ter,  even if no digits follow the radix character. For
                       g and G conversions, trailing  zeros  are  not  removed
                       from the result as they usually are.

       0               For  d,  i,  o, u, x, X, e, E, f, g, and G conversions,
                       leading zeros (following  any  indication  of  sign  or
                       base) are used to pad to the field width; no space pad-
                       ding is performed. If the 0 and -  flags  both  appear,
                       the  0 flag is ignored. For d, i, o, u, x and X conver-
                       sions, if a precision  is  specified,  the  0  flag  is
                       ignored.  For other conversions, the behaviour is unde-

   Conversion Characters
       Each conversion character results in fetching zero or  more  arguments.
       The  results  are undefined if there are insufficient arguments for the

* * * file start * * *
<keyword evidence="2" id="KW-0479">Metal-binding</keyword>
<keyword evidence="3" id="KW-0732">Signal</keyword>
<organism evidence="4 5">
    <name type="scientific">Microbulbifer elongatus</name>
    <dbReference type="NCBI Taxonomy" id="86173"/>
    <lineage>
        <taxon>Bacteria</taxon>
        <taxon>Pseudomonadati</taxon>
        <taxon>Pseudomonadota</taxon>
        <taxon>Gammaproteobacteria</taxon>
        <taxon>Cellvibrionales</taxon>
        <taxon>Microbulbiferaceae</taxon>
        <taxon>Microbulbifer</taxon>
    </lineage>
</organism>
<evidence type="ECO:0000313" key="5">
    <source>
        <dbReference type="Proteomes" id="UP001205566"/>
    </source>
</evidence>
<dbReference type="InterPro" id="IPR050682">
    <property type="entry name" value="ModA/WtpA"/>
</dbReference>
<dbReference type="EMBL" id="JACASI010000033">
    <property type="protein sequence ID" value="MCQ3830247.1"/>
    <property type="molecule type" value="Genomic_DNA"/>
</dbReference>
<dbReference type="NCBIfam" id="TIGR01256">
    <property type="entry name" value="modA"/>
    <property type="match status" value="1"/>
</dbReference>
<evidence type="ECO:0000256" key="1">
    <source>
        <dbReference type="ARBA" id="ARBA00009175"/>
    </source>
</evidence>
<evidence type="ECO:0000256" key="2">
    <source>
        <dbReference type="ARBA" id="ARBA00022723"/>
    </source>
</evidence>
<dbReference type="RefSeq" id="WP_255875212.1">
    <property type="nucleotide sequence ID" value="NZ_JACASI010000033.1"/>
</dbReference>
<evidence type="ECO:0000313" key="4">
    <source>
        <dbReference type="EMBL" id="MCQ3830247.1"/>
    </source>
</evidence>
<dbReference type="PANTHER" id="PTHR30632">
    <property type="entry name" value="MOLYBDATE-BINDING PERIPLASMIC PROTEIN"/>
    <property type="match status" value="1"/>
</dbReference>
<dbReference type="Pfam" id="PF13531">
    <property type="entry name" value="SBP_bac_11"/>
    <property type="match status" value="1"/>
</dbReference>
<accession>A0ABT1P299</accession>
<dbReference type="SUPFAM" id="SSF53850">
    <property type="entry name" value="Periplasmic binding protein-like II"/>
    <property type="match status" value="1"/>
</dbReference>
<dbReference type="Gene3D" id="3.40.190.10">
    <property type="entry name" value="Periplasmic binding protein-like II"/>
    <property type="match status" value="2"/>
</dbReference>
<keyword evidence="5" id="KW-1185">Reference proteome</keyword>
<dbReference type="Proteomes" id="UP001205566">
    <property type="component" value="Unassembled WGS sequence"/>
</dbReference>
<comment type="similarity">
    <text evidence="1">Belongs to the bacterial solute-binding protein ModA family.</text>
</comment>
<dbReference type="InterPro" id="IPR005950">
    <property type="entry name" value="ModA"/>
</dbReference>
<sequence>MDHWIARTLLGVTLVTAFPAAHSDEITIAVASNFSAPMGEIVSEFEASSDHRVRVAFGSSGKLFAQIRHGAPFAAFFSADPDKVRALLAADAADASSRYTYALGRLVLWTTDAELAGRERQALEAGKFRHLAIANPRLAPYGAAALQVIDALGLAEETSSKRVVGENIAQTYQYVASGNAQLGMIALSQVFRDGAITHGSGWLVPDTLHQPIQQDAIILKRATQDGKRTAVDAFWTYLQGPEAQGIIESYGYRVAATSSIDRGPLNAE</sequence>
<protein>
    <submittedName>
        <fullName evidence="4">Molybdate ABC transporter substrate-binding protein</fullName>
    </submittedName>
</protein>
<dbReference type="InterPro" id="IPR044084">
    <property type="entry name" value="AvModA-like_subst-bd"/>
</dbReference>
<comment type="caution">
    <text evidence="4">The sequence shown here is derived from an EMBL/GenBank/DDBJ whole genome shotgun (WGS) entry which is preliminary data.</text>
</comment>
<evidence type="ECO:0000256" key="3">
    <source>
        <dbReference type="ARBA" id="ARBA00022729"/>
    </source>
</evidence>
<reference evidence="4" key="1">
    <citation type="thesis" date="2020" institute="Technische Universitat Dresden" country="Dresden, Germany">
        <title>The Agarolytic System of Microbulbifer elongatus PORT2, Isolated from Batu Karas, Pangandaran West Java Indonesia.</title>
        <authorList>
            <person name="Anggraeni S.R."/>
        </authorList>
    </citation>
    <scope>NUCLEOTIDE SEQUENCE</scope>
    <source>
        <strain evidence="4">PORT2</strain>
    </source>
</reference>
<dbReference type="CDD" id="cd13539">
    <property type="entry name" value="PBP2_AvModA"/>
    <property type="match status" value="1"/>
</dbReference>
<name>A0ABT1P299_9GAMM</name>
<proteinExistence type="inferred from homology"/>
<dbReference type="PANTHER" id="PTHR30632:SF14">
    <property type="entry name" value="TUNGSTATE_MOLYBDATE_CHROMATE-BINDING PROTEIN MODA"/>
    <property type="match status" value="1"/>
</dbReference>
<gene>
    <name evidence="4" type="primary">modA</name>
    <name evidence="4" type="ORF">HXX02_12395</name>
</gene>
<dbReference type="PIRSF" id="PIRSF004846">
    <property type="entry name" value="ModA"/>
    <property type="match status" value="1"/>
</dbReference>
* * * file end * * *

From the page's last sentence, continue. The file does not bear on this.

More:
format. If the format is exhausted while arguments remain,  the  excess
       arguments are ignored.

       The conversion characters and their meanings are:

       d,i,o,u,x,X     The integer argument is written as signed decimal (d or
                       i),  unsigned  octal  (o),  unsigned  decimal  (u),  or
                       unsigned  hexadecimal  notation  (x and X). The d and i
                       specifiers convert  to  signed  decimal  in  the  style
                       [-]dddd.  The x conversion uses the numbers and letters
                       0123456789abcdef and the X conversion uses the  numbers